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the extremist anti-choice group army of god posted audio from a jailhouse conversation with dr. tiller's murder or, scott roeder , where they talked about the reopening of the clinic in wichita. this is david leach. >> my statement, if someone would shoot the abortionists like scott shot george tiller back in the operation rescue days, people call him tiller the killer, hardly anyone will appreciate it but the babies. >> and this is scott roeder,
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tiller's order responding. he mentions founder and director of the woman's trust foundation which reopened dr. tiller's clinic. >> walked in there and reopen a illnic, a murder mail -- m where a man was stopped. it is almost like putting a target on your back. saying, well, see if you can shoot me, you know? >> that was scott roeder, who murdered dr. tiller five years ago, speaking to david leach. you aretain, you carrying on the legacy of dr.
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tiller's work. would you respond? >> i want to be very, very clear accepte murder and other violence against abortion providers are acts of terrorism. they are acts of terrorism design at a few people who are influencing the action of many people. and so they're putting the statement out there, using this language that is clearly intended to incite someone else from as they say elsewhere in that clip, to take action and to stop other providers. people,hese are admittedly they are on the fringe of the anti-choice movement, there nonetheless encouraged -- they are encouraged by the mainstream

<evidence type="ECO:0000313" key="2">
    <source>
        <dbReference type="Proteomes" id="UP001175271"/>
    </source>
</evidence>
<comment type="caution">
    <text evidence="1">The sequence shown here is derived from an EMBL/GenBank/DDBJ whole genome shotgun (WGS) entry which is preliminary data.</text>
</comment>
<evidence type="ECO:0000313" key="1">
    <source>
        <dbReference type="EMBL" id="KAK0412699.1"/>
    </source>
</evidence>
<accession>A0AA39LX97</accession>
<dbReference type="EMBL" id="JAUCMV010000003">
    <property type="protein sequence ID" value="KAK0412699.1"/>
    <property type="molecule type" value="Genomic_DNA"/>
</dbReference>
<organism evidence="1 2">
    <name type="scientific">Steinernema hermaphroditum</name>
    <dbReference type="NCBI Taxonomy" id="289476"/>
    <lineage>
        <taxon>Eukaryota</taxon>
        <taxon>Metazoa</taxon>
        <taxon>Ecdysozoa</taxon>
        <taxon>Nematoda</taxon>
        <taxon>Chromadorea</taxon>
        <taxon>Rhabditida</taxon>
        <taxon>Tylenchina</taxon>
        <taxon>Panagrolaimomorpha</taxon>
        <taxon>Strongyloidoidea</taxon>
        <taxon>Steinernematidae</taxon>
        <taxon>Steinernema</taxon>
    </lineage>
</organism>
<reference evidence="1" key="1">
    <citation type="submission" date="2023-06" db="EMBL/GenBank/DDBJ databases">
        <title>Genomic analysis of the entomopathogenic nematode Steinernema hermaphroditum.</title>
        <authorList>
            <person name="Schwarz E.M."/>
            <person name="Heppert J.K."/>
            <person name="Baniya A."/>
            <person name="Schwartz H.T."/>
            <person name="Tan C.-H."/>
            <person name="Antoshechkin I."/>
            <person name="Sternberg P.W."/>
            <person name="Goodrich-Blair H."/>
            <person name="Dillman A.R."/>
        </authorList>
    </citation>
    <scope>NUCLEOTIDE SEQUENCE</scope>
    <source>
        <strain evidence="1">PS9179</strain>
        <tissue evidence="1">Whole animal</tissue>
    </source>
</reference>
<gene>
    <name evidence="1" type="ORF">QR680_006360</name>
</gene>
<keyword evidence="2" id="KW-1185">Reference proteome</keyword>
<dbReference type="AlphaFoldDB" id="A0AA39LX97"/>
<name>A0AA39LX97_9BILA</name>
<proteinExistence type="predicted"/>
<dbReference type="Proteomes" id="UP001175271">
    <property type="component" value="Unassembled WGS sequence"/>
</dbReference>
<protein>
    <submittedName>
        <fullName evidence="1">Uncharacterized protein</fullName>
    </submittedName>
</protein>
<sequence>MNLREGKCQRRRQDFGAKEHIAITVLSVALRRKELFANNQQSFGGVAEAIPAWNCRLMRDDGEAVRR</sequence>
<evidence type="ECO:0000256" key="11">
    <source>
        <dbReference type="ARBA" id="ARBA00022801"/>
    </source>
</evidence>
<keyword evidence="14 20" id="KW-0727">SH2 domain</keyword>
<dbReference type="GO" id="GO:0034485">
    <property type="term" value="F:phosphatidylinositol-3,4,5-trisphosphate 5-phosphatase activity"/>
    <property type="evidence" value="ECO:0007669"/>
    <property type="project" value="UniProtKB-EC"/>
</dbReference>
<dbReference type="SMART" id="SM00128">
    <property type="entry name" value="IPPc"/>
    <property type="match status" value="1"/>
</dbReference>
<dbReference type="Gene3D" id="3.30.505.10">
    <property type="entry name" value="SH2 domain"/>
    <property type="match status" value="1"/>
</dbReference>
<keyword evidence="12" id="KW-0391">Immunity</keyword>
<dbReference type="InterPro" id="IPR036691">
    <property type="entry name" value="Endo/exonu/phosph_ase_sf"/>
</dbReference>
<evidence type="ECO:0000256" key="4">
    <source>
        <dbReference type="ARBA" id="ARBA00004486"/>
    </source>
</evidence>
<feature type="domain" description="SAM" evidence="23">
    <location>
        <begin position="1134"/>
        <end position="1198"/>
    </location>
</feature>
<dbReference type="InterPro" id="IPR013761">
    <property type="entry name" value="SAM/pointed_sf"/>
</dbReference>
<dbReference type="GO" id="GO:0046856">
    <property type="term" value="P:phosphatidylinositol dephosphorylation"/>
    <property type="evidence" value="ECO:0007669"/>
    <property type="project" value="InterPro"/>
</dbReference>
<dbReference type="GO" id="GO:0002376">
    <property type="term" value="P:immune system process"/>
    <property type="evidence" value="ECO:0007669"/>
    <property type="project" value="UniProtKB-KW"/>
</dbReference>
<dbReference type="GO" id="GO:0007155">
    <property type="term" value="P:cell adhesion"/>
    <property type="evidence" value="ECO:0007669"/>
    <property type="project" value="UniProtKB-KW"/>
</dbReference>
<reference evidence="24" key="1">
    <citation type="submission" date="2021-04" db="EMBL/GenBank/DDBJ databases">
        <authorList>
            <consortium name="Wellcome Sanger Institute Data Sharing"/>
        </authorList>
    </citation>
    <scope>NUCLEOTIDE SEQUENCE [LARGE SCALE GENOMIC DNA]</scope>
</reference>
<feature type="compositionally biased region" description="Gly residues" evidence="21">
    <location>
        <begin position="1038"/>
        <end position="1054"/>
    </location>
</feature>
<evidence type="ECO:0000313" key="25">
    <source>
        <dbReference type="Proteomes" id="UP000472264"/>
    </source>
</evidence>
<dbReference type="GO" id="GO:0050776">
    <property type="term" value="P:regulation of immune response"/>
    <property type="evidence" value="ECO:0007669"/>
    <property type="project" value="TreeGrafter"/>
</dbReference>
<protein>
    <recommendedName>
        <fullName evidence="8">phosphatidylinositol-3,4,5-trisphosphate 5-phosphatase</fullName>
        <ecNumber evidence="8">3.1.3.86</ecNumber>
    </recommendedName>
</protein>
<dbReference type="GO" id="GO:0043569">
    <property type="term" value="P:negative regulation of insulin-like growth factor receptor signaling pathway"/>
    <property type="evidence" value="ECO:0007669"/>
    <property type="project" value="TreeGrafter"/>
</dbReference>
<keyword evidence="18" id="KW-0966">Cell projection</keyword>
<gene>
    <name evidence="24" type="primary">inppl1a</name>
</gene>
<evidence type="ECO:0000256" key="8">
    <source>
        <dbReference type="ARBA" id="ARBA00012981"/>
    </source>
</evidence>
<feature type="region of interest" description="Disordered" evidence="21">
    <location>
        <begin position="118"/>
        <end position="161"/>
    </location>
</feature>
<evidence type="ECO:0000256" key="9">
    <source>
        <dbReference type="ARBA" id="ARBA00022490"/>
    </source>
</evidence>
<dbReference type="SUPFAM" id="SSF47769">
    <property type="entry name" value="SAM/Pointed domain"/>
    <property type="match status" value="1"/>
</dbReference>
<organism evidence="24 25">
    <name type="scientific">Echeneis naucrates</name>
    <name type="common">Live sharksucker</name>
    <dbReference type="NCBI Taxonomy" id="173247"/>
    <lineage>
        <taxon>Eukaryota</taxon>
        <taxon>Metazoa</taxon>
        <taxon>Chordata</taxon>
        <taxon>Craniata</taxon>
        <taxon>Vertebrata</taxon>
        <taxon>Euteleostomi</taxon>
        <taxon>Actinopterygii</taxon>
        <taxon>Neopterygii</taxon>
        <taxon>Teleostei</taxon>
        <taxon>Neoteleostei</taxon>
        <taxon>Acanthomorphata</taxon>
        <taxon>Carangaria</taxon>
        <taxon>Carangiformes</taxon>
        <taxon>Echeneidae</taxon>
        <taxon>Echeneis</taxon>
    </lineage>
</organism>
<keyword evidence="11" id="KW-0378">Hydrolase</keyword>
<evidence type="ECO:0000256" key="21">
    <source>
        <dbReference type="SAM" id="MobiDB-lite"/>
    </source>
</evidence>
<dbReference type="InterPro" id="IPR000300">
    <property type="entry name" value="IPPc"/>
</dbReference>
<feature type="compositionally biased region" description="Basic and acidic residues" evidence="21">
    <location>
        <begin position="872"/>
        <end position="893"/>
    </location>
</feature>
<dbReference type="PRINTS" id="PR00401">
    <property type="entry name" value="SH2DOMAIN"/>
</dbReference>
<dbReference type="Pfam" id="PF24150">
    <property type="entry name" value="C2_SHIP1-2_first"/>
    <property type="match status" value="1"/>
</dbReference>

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movement. they are encouraged by rhetoric by comparing abortion to the holocaust, comparing it to slavery. is -- these are extremists, but they're operating within a very fertile ground of sentiment. >> dr. chastain, are you afraid? >> yes. >> are you afraid? i can't live my life that way. andt up in the morning there are patients that need me. if i allow myself to be detergent during this work, -- detergent during this work, then i am allowing for terrorism. i am aware there is a risk associated with what i am doing,
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to but i don't allow it paralyze me. >> dr. chastain, thank you for being with us. you were in medical school when dr. tiller was murdered five years ago. i want to end with a short excerpt of dr. tiller in his own inds in an event organized 2008. dr. tiller discussed his vision for a just and more humane society. >> i personally see a society that respects the integrity of withitizens to struggle complex health issues, make decisions that are appropriate for them and their personal lives. i see a society that respects the religious differences of its citizens. i see a society that rejects hate, rejects judgmental condemnation, and rejects prejudice and racism. i see a government that honors the privacy of its citizens without unwarranted surveillance. i see a society where war is not an option.
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and the negotiation with mutual respect is the hallmark rather than mutual self-destruction. i see a society where the welfare of all, where the welfare of all is equally important than just a few. solutions without demanding answers. petulant,ven war, hate, greed, ego, self-sufficiency a good try and it failed. [laughter] hiseed a new paradigm that kindness, courtesy, justice, love, and respect in all our relationships. >> that was dr. george tiller, assassinated a 31st, 2009 in his own church on sunday. that does it for our broadcast. .hanks to cheryl chastine